Two of Kentucky’s most important fishing spots–those used both commercially and for recreation–are under attack by a large number of Asian carp. The invasive species pose an economic threat to states across the country and even worse, disrupt native environments by consuming vast amounts of plankton. Visitors to Kentucky and Barkley lakes report sighting vast schools of the fish just below the surface.
“They grow large–a bighead carp caught in Missouri weighed 111 pounds–and breed prolifically,” said Ron Brooks, fisheries director for the state’s Department of Fish and Wildlife Resources (DFWR). “Young sport fish like crappie and bass, and other plankton feeders such as paddlefish, shad, and buffalo, are being robbed of the food they need to thrive.”
Now the DFWR is fighting back, with a lot of help from commercial fishermen. The department is kicking off an increased focus on Asian carp with their Carp Madness Tournament, which took place last week on Kentucky and Barkley lakes. Twenty-one commercial fishing teams from around the country enlisted to take on the invasive species. According to the department, the two-day tournament ended with nearly 83,000 pounds of Asian carp removed from the lakes.
Volunteers stood watch and made sure any sportfish that were caught in the nets were returned to the water safely. Asian carp, however, were hauled aboard in droves.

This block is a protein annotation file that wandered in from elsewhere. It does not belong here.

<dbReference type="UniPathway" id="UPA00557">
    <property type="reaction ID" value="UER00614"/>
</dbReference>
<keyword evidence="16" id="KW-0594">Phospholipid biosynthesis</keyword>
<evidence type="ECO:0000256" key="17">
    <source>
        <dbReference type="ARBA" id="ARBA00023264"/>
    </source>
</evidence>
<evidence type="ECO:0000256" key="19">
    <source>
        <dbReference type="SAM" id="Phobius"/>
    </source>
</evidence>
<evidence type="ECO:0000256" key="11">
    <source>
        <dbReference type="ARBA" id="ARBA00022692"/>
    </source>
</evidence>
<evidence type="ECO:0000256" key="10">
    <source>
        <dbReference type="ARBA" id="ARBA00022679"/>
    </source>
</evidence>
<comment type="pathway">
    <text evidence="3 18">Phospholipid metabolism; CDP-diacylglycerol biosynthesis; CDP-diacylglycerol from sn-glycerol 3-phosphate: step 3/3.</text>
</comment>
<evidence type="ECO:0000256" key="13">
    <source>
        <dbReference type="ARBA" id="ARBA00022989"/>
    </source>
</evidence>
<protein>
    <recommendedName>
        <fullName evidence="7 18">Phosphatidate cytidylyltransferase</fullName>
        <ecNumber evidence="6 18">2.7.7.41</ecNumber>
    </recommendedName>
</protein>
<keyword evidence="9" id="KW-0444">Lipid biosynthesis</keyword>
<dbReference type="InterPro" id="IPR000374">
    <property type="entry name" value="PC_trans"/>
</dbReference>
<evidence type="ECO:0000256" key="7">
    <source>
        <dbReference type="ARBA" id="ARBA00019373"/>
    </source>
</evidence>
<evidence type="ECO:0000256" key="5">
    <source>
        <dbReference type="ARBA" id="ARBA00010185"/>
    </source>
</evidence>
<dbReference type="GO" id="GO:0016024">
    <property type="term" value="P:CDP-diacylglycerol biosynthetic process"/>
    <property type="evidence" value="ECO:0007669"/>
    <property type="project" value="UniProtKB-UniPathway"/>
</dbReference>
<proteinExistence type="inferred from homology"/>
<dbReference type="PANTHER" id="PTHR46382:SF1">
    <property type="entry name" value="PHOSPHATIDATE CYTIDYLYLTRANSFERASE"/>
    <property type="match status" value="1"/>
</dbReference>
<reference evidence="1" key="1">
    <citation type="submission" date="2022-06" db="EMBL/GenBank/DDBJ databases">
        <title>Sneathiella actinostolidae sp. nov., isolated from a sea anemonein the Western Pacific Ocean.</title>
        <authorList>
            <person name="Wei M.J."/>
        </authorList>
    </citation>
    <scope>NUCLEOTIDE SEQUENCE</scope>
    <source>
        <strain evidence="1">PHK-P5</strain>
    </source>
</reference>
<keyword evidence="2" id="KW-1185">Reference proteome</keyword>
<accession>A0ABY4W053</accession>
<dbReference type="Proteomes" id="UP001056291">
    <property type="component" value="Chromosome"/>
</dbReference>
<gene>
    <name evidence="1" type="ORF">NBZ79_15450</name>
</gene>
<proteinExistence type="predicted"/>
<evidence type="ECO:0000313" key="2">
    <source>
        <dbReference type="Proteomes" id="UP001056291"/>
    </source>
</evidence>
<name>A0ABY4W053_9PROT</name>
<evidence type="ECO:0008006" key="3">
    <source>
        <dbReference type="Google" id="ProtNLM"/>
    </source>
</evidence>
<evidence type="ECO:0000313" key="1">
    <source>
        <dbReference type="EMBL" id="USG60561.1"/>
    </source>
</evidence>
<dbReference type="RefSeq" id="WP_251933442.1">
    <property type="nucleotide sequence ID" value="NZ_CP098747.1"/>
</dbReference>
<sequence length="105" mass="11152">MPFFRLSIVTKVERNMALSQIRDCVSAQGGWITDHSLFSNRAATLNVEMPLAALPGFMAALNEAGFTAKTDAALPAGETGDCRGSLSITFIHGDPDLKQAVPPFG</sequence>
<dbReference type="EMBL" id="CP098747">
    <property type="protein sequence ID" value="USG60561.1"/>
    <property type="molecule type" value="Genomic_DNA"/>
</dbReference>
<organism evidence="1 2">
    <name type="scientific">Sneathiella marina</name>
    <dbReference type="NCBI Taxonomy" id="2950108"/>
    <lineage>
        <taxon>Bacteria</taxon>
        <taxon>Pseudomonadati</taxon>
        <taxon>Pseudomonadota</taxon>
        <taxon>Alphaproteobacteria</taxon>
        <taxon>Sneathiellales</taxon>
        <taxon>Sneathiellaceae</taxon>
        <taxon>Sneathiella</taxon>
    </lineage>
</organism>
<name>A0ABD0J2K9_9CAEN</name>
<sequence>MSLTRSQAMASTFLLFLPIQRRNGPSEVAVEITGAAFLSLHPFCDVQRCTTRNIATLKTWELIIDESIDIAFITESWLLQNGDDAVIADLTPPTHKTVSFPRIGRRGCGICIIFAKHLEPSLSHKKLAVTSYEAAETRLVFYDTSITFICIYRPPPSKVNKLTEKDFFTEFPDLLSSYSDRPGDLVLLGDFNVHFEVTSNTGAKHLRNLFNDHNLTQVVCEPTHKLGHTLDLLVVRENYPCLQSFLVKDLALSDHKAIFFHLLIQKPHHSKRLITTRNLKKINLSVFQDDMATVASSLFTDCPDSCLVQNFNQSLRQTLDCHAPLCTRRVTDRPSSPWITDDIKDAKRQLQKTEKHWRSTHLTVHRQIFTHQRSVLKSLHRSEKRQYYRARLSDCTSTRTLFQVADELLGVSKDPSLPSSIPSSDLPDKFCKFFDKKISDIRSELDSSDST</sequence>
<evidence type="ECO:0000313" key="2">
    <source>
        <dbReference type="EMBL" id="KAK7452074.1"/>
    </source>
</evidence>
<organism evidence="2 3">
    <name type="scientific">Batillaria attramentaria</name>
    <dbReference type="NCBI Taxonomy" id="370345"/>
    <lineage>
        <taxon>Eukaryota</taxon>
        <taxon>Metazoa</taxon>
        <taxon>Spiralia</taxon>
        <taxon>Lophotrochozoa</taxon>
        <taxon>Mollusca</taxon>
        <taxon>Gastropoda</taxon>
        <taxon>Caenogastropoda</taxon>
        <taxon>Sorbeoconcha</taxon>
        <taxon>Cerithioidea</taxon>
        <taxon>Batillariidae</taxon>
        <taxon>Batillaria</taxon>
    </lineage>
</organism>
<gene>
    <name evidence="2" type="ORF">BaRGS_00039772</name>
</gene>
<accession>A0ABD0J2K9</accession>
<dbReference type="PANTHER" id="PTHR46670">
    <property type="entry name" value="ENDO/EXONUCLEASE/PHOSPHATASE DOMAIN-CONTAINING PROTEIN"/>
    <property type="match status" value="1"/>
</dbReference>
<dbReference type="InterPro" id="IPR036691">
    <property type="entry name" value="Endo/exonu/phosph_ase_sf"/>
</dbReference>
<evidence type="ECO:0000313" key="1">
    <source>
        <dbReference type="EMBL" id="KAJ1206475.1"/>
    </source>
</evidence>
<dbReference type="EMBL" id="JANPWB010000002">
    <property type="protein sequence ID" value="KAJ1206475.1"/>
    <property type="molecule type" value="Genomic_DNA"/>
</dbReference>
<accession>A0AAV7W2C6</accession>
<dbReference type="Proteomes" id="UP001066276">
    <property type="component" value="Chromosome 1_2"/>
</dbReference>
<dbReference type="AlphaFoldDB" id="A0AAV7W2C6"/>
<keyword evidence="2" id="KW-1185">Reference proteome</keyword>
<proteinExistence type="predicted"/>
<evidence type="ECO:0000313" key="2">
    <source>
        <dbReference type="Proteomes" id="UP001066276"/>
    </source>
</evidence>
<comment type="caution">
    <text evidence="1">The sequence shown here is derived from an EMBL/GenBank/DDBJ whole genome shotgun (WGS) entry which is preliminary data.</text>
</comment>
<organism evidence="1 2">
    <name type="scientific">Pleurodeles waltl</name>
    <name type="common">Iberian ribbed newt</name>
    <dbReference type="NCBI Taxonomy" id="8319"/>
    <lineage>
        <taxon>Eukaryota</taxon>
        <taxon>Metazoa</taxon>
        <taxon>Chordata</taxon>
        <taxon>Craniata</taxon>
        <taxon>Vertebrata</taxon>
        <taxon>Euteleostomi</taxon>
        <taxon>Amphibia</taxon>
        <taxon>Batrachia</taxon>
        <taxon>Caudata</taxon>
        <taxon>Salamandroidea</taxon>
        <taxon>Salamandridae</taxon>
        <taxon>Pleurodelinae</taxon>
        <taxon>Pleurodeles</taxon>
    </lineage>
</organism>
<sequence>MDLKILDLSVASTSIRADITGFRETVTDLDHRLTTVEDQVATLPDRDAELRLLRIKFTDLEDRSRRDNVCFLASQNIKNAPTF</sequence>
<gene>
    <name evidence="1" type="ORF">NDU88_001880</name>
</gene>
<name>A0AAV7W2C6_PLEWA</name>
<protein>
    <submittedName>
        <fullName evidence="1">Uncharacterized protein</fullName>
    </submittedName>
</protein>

“We were in them all day long,” said fisherman Barry Mann. “They were still jumping around the boat when we had to leave. What we went for was 20,000 pounds. We were pleased with our weight.”
Mann’s team snagged the top prize of $10,000 with 28,670 pounds of carp.
“The 40 tons of carp removed during this tournament is not insignificant, but this is only a drop in the proverbial bucket,” said Brooks. “The results were as clear as is the message: We must employ the commercial industry to remove Asian carp.”
To that end the department is calling for donations to help fund future tournaments and carp-related projects.
“This problem was not manufactured by Kentuckians, but it is us who need to attack it now, before the Asian carp cause insurmountable harm to our aquatic resources,” Brooks urged.
Image courtesy U.S. Geological Survey/National Park Service, featured slider image copyright iStockPhoto/Sergiy Goruppa